The ommicron variant is still spreading across the United States, but there has been much confusion about whether the virus will prevent mild or severe infection.
news: Dr. Rochelle Wallinsky, director of the Centers for Disease Control and Prevention, said last week that calling Omicron “mild” is not fair, because “mild” infection does not always mean “mild,” as it was reported in Desert News.
- Most importantly, the word “milder” does not mean “moderate.” And we can’t see beyond the strain on our health systems and the large number of deaths – roughly 2,200 per day from the highly transmissible omicron variant,” she told Fox News.
Risks: A person’s risk may depend on age, with hospital admissions being three times higher for those over 50, according to NPR.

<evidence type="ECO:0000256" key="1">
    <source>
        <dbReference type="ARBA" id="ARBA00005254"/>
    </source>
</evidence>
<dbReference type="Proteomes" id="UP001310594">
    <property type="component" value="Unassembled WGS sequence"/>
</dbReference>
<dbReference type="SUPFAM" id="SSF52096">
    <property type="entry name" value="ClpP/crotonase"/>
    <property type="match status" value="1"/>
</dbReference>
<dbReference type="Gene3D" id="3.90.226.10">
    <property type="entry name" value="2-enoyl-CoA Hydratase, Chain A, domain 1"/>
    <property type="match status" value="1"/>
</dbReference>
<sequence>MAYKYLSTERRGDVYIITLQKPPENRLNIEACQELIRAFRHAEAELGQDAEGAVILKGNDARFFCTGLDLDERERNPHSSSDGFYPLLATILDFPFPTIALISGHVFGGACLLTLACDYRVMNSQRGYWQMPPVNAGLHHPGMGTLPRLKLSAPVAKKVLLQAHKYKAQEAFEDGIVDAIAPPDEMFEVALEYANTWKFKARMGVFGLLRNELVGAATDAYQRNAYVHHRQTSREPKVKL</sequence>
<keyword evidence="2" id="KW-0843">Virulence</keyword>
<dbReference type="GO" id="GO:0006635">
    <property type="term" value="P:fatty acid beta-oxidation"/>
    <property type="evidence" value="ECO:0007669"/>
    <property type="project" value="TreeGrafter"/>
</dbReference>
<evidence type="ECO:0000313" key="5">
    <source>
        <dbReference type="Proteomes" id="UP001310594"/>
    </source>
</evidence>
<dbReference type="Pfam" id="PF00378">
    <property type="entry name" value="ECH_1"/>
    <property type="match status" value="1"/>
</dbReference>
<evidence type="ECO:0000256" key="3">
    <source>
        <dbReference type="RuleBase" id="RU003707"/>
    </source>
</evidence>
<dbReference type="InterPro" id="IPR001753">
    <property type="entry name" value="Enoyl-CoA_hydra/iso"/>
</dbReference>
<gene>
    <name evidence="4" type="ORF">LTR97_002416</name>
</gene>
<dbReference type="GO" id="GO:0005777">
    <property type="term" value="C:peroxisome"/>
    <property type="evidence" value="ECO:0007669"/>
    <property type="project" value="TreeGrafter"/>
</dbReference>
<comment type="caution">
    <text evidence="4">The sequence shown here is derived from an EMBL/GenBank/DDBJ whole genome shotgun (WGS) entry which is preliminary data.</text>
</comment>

- There are high levels of immunity to vaccination and previous infection.
- “Other key factors for reducing disease severity include acquired immunity to infection and possibly reduced virulence of the omicron variant,” the researchers said in data recently published by the Centers for Disease Control and Prevention.
Another danger: There is also a long-term risk of COVID-19, which occurs when people have long-term symptoms of COVID-19. A new study from Israel finds that long-term symptoms of COVID-19 are less likely in fully vaccinated people, but can still occur in both fully vaccinated and unvaccinated people, it reported to Desert News.
- “This is another reason to get vaccinated, if you need to,” said study co-author Michael Edelstein, an epidemiologist at Bar-Ilan University in Safed, Israel, according to Natuur.com.
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